Aug. 11 absentee ballot for overseas voters

Obama 289   McCain 236   Ties 13
Senate Dem 56   GOP 44  
House Dem 241   GOP 194  

Senate map and races
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This day in 2004

strong Dem Strong Dem (172)
weak Dem Weak Dem (81)
barely Dem Barely Dem (36)
tied Exactly tied (13)
barely GOP Barely GOP (44)
weak GOP Weak GOP (95)
strong GOP Strong GOP (97)
270 Electoral votes needed to win
Map algorithm explained
Presidential polls today: (None) RSS
Dem pickups (vs. 2004): CO IN IA NV NM GOP pickups (vs. 2004): (None) PDA

PW logo Did McCain Plagiarize His Speech Today? Economist Poll: Obama Holds Small Lead
SurveyUSA: Virginia Still Deadlocked Veep Buzz
Obama Book Coming Soon Obama Hits Back on McCain's Celebrity

News from the Votemaster

We have an exciting new feature today: time travel. Click on the link "This day in 2004" in the list of links above (under the House score) to go back to Aug. 11, 2004. From that page you can go forward to Aug. 12, 2004 or back to Aug. 10, 2004 using the links on the Aug. 11, 2004 page. The format has gotten quite a bit more complex and data rich since 2004, but you can get a good idea of how things stood four years ago from the old page. There will be a "This day in 2004" link every day from now on replacing the "News" link, so you will have to hit PgDn or scroll down to get the news but presumably most people know that already.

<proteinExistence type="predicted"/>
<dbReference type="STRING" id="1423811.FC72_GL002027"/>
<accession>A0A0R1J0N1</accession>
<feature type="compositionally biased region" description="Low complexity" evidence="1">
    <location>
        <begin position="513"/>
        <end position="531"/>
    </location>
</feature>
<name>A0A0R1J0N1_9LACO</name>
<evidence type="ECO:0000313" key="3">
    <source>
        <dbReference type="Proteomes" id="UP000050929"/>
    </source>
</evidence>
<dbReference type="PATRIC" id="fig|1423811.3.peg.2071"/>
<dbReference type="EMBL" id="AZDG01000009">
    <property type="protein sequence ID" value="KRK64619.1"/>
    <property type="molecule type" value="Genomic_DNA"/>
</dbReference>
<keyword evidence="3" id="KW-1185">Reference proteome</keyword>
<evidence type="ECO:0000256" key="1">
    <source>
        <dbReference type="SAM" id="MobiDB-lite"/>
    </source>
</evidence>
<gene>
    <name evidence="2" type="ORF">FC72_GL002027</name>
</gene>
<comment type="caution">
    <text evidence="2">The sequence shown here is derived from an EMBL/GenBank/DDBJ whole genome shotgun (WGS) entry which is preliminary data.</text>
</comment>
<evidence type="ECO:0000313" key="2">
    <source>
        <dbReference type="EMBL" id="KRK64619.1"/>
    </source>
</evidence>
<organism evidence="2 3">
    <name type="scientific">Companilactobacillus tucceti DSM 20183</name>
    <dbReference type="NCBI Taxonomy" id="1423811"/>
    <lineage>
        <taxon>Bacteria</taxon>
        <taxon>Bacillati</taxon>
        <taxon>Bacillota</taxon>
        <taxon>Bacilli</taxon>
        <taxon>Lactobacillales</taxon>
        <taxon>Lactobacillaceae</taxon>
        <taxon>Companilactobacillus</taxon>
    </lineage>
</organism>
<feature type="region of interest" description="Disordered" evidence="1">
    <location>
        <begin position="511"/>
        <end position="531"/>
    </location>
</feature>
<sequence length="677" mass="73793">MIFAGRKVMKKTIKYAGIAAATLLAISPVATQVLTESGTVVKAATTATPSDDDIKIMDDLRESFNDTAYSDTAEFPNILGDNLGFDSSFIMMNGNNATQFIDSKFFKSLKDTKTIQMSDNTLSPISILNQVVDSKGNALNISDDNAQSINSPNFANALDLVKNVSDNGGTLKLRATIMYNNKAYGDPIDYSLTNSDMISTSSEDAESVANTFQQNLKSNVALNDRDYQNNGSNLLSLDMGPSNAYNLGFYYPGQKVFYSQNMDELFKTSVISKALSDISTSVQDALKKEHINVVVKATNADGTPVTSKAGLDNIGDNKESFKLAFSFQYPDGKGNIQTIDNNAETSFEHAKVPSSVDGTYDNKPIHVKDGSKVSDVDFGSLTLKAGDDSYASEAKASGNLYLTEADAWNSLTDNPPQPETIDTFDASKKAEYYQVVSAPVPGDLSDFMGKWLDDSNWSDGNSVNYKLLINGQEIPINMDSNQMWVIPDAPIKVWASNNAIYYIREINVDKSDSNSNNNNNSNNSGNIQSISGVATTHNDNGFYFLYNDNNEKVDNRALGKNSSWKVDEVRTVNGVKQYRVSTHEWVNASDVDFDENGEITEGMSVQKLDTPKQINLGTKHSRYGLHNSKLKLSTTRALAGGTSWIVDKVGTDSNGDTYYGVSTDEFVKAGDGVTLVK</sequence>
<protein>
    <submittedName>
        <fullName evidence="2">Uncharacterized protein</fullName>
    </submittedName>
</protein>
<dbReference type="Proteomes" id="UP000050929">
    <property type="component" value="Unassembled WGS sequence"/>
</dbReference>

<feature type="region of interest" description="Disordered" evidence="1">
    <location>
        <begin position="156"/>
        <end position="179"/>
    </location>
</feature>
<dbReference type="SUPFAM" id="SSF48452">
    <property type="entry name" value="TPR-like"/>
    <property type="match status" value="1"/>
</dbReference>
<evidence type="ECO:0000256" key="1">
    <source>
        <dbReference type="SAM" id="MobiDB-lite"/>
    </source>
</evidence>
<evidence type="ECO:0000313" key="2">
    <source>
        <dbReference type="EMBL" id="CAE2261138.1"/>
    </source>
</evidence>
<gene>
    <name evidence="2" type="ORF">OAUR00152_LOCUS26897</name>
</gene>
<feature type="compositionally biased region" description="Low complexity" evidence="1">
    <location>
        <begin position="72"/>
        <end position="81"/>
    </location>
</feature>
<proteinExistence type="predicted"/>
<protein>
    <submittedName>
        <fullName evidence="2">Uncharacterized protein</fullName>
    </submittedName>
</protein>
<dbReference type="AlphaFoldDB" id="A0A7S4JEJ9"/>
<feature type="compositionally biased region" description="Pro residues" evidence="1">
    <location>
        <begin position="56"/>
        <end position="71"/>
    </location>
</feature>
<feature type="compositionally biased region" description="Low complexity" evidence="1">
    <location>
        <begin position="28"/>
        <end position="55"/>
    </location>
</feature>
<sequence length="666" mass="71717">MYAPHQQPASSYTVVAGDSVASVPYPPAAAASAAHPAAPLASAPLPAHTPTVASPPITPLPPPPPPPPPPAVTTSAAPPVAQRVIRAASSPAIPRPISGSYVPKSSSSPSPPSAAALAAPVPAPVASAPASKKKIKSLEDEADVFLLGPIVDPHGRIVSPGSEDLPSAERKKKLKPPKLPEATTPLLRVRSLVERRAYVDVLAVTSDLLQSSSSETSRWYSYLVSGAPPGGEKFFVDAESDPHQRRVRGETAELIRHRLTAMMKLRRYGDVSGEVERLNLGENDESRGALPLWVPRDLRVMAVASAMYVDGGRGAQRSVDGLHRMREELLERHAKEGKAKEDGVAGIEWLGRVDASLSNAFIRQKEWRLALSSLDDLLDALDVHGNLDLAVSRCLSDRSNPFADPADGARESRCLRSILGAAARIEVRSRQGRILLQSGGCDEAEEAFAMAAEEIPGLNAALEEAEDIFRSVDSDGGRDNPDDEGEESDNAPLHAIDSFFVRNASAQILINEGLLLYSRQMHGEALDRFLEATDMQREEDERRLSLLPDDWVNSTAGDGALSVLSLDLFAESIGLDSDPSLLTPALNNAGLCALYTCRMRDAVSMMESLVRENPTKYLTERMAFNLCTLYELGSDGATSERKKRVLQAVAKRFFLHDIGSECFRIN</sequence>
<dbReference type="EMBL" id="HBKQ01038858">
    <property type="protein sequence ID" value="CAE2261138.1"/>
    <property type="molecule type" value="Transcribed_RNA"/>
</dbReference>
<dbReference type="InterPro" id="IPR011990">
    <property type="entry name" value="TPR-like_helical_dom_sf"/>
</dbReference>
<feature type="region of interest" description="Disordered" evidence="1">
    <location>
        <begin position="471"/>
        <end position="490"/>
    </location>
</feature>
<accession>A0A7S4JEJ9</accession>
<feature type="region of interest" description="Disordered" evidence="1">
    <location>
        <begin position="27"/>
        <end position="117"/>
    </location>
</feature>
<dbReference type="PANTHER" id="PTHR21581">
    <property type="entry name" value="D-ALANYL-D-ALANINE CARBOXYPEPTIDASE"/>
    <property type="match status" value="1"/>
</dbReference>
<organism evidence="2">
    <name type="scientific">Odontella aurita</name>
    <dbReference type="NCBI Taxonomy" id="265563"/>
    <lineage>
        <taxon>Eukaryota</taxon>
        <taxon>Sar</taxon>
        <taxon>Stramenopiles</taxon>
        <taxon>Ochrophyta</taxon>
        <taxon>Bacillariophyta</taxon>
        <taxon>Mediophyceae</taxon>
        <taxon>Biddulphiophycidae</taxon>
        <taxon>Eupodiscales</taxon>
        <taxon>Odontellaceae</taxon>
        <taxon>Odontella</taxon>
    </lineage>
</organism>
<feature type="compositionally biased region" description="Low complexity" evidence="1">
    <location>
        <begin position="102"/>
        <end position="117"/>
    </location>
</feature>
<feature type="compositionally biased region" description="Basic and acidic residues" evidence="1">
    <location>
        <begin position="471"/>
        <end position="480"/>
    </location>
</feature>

All of the menu links on the 2004 pages are supposed to work, but if errors crop up, please report them. Of course links off site may not work if the page pointed to no longer exists. It is also important to realize that there are two kinds of pages: pages that are unique for every day and cumulative pages. The main page for Aug. 11, Aug. 12, Aug. 13, etc are all separate files and are all still there for 2004. However, there was only one file for the electoral college graph, which was updated every day. So when you go to the Aug. 11, 2004 page and click on the electoral college graph, you get one filled in for all of 2004. Mentally erase the data after Aug. 11, 2004 to imagine what it looked like then. To get back from 2004 to 2008, use your browser's back button or select the main page from your favorite's list. The 2004 pages inconveniently did not have a link to the 2008 pages (but the 2008 pages don't link to the 2012 pages either).

John McCain is trying to reestablish himself as a "maverick." In 2000, it was impossible to find a news story that didn't refer to him as "Maverick John McCain," as if "Maverick" were his first name and "John" his middle name. There is much less of that now. This new strategy consists of pointing out all the issues where he has opposed his party. However, Barack Obama, sensing weakness here, has been attacking McCain on the issues where he indeed voted against the party line (such as the Bush tax cuts, which he called "irresponsible" and voted against) but then reversed himself once he became a candidate for President.